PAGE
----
A county public children services agency goes to court to obtain temporary custody of a child when it is determined that the birth parents are not able to keep the child safe. The county social workers will work with the birth family toward resolving the issues the family is experiencing and returning the child to his/her parents. There are laws that limit how long the county can work toward reunification. Temporary custody means that the birth family still has some “residual” rights, but that the county has legal responsibility to make decisions for the child. Children in temporary custody may be living in foster care, in residential treatment, or even with their birth families.
When children are in foster care they are in temporary custody of the county children services agency that removed them from their birth home. Children in temporary custody are not available for adoption. Their case plan might be to reunify them with their birth parents or other relatives, or the county may be pursuing permanent custody which would make the child available for adoption.
Foster Care at NOAS
Many of the children served at Northeast Ohio Adoption Services (NOAS) are in foster care. We serve two basic populations. The first is older children who are waiting for a family. Often they have significant behavioral and emotional problems. When the need for a foster home arises, we see great benefit to being able to have them in our foster care program while we are recruiting for an adoptive home for them. These are children with “treatment level” needs who require more skilled “treatment level” foster parents.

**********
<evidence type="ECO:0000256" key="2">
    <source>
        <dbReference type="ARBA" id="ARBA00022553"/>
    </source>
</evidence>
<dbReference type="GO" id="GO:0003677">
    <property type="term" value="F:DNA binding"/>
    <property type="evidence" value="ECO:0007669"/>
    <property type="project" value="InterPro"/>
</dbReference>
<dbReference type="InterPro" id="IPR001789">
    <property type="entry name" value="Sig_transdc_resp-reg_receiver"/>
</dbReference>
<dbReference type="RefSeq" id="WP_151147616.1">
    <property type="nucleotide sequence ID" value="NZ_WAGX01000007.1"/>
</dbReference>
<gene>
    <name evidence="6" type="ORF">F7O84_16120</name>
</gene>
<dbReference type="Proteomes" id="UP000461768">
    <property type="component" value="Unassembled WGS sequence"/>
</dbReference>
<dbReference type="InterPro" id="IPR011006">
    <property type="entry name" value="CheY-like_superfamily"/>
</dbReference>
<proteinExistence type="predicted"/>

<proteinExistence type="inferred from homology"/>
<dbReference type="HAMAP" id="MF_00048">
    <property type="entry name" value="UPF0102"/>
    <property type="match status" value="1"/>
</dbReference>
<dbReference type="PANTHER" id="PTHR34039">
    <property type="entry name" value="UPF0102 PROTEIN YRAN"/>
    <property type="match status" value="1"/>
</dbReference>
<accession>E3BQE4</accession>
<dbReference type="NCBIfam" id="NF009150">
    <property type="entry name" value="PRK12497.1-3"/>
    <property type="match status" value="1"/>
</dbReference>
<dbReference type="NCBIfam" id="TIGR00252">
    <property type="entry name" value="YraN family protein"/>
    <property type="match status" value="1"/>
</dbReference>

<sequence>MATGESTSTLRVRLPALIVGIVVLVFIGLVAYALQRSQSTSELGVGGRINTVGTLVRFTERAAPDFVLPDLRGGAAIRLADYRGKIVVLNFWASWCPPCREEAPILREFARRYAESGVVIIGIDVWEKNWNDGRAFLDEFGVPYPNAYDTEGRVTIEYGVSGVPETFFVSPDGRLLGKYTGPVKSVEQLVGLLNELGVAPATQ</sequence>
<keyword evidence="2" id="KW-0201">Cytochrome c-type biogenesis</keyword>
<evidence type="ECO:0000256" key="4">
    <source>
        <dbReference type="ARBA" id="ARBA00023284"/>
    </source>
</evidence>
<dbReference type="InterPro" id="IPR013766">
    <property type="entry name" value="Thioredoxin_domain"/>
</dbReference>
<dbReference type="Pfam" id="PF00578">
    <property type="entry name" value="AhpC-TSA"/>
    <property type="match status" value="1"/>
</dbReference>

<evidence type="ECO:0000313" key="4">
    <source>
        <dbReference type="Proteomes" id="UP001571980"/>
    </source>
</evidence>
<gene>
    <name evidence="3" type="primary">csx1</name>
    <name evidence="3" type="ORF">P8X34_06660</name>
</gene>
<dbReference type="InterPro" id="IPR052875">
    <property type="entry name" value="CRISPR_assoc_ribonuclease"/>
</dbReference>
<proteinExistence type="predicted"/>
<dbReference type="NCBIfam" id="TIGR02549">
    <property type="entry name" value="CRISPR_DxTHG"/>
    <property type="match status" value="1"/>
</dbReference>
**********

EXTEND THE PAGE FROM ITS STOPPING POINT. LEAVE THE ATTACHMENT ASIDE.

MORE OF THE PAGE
The second population served by NOAS is children in foster to adopt placements. These are children for whom we have identified an adoptive placement, but their temporary custody status prevents us from making the initial placement an adoptive placement. Usually the permanent custody has not yet been granted or is under appeal. We might make a foster care placement with a NOAS adoptive family with the intent to change to an adoptive placement once the custody issue is resolved by the courts. These children may have treatment level or family level needs.
Aging Out of Foster Care
Each year approximately 20,000 children “age out” of the U.S. child welfare system without a permanent adoptive family. They are often cut off financially. Left without the support and guidance of loving parents, they often drop out of school, be unemployed, and be dependent on public assistance. Many find themselves in prison, homeless, or parents at an early age.